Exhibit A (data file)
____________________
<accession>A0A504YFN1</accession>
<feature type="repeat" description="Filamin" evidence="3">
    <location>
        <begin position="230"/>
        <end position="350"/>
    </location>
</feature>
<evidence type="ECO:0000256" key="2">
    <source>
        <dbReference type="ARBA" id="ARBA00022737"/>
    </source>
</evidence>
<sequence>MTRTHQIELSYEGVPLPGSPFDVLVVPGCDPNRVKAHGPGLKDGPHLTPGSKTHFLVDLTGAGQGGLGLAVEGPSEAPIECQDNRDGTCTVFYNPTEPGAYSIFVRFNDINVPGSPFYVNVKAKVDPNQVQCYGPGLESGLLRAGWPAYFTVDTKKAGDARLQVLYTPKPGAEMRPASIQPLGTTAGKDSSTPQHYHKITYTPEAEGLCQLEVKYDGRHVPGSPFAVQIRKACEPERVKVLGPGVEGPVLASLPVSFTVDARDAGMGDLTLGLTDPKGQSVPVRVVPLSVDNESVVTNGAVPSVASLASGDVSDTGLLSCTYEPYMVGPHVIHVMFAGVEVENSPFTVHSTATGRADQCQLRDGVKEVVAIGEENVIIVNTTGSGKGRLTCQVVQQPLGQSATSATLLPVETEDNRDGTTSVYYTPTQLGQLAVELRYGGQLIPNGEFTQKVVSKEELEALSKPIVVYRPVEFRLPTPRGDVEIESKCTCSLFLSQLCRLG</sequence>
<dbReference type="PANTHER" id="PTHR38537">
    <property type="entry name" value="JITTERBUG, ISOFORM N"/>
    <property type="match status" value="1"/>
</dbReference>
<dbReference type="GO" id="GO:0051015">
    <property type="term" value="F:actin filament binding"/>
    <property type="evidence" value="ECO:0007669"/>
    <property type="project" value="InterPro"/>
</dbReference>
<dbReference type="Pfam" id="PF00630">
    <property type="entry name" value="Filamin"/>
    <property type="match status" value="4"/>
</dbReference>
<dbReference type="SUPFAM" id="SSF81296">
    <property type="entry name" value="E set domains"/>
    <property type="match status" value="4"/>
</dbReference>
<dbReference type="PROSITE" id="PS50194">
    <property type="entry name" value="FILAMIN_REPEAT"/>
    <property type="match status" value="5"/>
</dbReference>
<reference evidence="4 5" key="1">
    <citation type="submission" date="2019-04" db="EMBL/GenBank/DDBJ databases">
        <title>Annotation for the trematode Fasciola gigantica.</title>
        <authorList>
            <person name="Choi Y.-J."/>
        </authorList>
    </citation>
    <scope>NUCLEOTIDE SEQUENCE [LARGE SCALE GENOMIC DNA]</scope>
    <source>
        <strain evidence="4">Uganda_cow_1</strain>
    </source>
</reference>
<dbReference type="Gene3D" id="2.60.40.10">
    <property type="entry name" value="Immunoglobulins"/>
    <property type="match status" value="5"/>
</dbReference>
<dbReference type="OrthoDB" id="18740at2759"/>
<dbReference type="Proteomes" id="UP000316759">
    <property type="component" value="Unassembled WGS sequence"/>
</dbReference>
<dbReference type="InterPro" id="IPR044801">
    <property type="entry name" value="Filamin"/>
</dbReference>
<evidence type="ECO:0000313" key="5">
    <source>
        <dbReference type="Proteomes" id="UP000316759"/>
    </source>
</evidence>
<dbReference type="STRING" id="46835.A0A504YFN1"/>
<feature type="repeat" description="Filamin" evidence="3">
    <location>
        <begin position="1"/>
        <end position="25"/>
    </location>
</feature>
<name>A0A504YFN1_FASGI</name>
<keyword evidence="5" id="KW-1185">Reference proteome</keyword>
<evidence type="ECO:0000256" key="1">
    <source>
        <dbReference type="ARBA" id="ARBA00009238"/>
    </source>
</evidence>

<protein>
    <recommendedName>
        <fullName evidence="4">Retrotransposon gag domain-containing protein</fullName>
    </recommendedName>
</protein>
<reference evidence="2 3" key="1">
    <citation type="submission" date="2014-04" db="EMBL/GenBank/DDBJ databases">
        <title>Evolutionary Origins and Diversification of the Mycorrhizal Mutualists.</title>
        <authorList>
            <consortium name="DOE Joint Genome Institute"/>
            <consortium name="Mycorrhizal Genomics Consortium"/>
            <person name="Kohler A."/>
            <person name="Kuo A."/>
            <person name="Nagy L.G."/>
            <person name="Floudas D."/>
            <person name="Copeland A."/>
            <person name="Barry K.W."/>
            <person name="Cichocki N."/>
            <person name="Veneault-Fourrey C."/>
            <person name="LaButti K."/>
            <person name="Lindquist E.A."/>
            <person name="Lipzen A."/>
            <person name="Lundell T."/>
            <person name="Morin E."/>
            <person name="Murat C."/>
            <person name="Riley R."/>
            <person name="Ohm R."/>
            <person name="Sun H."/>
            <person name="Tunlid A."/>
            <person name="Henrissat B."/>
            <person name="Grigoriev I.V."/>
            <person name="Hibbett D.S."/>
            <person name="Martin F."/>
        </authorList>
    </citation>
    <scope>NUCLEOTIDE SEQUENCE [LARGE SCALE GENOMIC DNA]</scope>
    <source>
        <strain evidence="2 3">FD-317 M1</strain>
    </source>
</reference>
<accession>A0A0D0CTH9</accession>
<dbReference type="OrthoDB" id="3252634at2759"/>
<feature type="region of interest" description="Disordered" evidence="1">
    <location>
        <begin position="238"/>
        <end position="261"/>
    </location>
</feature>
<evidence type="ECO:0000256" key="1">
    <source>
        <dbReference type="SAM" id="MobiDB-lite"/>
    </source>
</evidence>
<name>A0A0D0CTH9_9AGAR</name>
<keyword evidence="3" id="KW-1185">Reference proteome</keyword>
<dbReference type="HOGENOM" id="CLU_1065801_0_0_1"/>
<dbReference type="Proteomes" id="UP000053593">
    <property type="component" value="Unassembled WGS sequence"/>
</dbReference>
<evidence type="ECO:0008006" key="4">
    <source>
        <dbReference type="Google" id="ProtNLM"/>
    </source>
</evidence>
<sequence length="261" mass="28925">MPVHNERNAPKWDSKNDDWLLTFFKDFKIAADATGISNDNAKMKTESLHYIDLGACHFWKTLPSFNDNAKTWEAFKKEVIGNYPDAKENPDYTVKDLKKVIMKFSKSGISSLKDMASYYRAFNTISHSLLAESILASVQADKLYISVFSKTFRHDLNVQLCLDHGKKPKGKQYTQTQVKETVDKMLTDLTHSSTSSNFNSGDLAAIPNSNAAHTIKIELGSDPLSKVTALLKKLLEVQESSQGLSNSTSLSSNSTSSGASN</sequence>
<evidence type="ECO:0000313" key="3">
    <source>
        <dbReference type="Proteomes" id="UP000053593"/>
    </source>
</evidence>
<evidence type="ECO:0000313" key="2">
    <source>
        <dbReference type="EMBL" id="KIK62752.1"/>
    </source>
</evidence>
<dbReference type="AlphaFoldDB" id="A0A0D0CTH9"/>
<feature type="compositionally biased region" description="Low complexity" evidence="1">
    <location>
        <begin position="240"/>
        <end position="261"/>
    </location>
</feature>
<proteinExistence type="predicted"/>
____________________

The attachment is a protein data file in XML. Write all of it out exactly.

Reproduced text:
<accession>A0A504YFN1</accession>
<feature type="repeat" description="Filamin" evidence="3">
    <location>
        <begin position="230"/>
        <end position="350"/>
    </location>
</feature>
<evidence type="ECO:0000256" key="2">
    <source>
        <dbReference type="ARBA" id="ARBA00022737"/>
    </source>
</evidence>
<sequence>MTRTHQIELSYEGVPLPGSPFDVLVVPGCDPNRVKAHGPGLKDGPHLTPGSKTHFLVDLTGAGQGGLGLAVEGPSEAPIECQDNRDGTCTVFYNPTEPGAYSIFVRFNDINVPGSPFYVNVKAKVDPNQVQCYGPGLESGLLRAGWPAYFTVDTKKAGDARLQVLYTPKPGAEMRPASIQPLGTTAGKDSSTPQHYHKITYTPEAEGLCQLEVKYDGRHVPGSPFAVQIRKACEPERVKVLGPGVEGPVLASLPVSFTVDARDAGMGDLTLGLTDPKGQSVPVRVVPLSVDNESVVTNGAVPSVASLASGDVSDTGLLSCTYEPYMVGPHVIHVMFAGVEVENSPFTVHSTATGRADQCQLRDGVKEVVAIGEENVIIVNTTGSGKGRLTCQVVQQPLGQSATSATLLPVETEDNRDGTTSVYYTPTQLGQLAVELRYGGQLIPNGEFTQKVVSKEELEALSKPIVVYRPVEFRLPTPRGDVEIESKCTCSLFLSQLCRLG</sequence>
<dbReference type="PANTHER" id="PTHR38537">
    <property type="entry name" value="JITTERBUG, ISOFORM N"/>
    <property type="match status" value="1"/>
</dbReference>
<dbReference type="GO" id="GO:0051015">
    <property type="term" value="F:actin filament binding"/>
    <property type="evidence" value="ECO:0007669"/>
    <property type="project" value="InterPro"/>
</dbReference>
<dbReference type="Pfam" id="PF00630">
    <property type="entry name" value="Filamin"/>
    <property type="match status" value="4"/>
</dbReference>
<dbReference type="SUPFAM" id="SSF81296">
    <property type="entry name" value="E set domains"/>
    <property type="match status" value="4"/>
</dbReference>
<dbReference type="PROSITE" id="PS50194">
    <property type="entry name" value="FILAMIN_REPEAT"/>
    <property type="match status" value="5"/>
</dbReference>
<reference evidence="4 5" key="1">
    <citation type="submission" date="2019-04" db="EMBL/GenBank/DDBJ databases">
        <title>Annotation for the trematode Fasciola gigantica.</title>
        <authorList>
            <person name="Choi Y.-J."/>
        </authorList>
    </citation>
    <scope>NUCLEOTIDE SEQUENCE [LARGE SCALE GENOMIC DNA]</scope>
    <source>
        <strain evidence="4">Uganda_cow_1</strain>
    </source>
</reference>
<dbReference type="Gene3D" id="2.60.40.10">
    <property type="entry name" value="Immunoglobulins"/>
    <property type="match status" value="5"/>
</dbReference>
<dbReference type="OrthoDB" id="18740at2759"/>
<dbReference type="Proteomes" id="UP000316759">
    <property type="component" value="Unassembled WGS sequence"/>
</dbReference>
<dbReference type="InterPro" id="IPR044801">
    <property type="entry name" value="Filamin"/>
</dbReference>
<evidence type="ECO:0000313" key="5">
    <source>
        <dbReference type="Proteomes" id="UP000316759"/>
    </source>
</evidence>
<dbReference type="STRING" id="46835.A0A504YFN1"/>
<feature type="repeat" description="Filamin" evidence="3">
    <location>
        <begin position="1"/>
        <end position="25"/>
    </location>
</feature>
<name>A0A504YFN1_FASGI</name>
<keyword evidence="5" id="KW-1185">Reference proteome</keyword>
<evidence type="ECO:0000256" key="1">
    <source>
        <dbReference type="ARBA" id="ARBA00009238"/>
    </source>
</evidence>

<protein>
    <recommendedName>
        <fullName evidence="4">Retrotransposon gag domain-containing protein</fullName>
    </recommendedName>
</protein>
<reference evidence="2 3" key="1">
    <citation type="submission" date="2014-04" db="EMBL/GenBank/DDBJ databases">
        <title>Evolutionary Origins and Diversification of the Mycorrhizal Mutualists.</title>
        <authorList>
            <consortium name="DOE Joint Genome Institute"/>
            <consortium name="Mycorrhizal Genomics Consortium"/>
            <person name="Kohler A."/>
            <person name="Kuo A."/>
            <person name="Nagy L.G."/>
            <person name="Floudas D."/>
            <person name="Copeland A."/>
            <person name="Barry K.W."/>
            <person name="Cichocki N."/>
            <person name="Veneault-Fourrey C."/>
            <person name="LaButti K."/>
            <person name="Lindquist E.A."/>
            <person name="Lipzen A."/>
            <person name="Lundell T."/>
            <person name="Morin E."/>
            <person name="Murat C."/>
            <person name="Riley R."/>
            <person name="Ohm R."/>
            <person name="Sun H."/>
            <person name="Tunlid A."/>
            <person name="Henrissat B."/>
            <person name="Grigoriev I.V."/>
            <person name="Hibbett D.S."/>
            <person name="Martin F."/>
        </authorList>
    </citation>
    <scope>NUCLEOTIDE SEQUENCE [LARGE SCALE GENOMIC DNA]</scope>
    <source>
        <strain evidence="2 3">FD-317 M1</strain>
    </source>
</reference>
<accession>A0A0D0CTH9</accession>
<dbReference type="OrthoDB" id="3252634at2759"/>
<feature type="region of interest" description="Disordered" evidence="1">
    <location>
        <begin position="238"/>
        <end position="261"/>
    </location>
</feature>
<evidence type="ECO:0000256" key="1">
    <source>
        <dbReference type="SAM" id="MobiDB-lite"/>
    </source>
</evidence>
<name>A0A0D0CTH9_9AGAR</name>
<keyword evidence="3" id="KW-1185">Reference proteome</keyword>
<dbReference type="HOGENOM" id="CLU_1065801_0_0_1"/>
<dbReference type="Proteomes" id="UP000053593">
    <property type="component" value="Unassembled WGS sequence"/>
</dbReference>
<evidence type="ECO:0008006" key="4">
    <source>
        <dbReference type="Google" id="ProtNLM"/>
    </source>
</evidence>
<sequence length="261" mass="28925">MPVHNERNAPKWDSKNDDWLLTFFKDFKIAADATGISNDNAKMKTESLHYIDLGACHFWKTLPSFNDNAKTWEAFKKEVIGNYPDAKENPDYTVKDLKKVIMKFSKSGISSLKDMASYYRAFNTISHSLLAESILASVQADKLYISVFSKTFRHDLNVQLCLDHGKKPKGKQYTQTQVKETVDKMLTDLTHSSTSSNFNSGDLAAIPNSNAAHTIKIELGSDPLSKVTALLKKLLEVQESSQGLSNSTSLSSNSTSSGASN</sequence>
<evidence type="ECO:0000313" key="3">
    <source>
        <dbReference type="Proteomes" id="UP000053593"/>
    </source>
</evidence>
<evidence type="ECO:0000313" key="2">
    <source>
        <dbReference type="EMBL" id="KIK62752.1"/>
    </source>
</evidence>
<dbReference type="AlphaFoldDB" id="A0A0D0CTH9"/>
<feature type="compositionally biased region" description="Low complexity" evidence="1">
    <location>
        <begin position="240"/>
        <end position="261"/>
    </location>
</feature>
<proteinExistence type="predicted"/>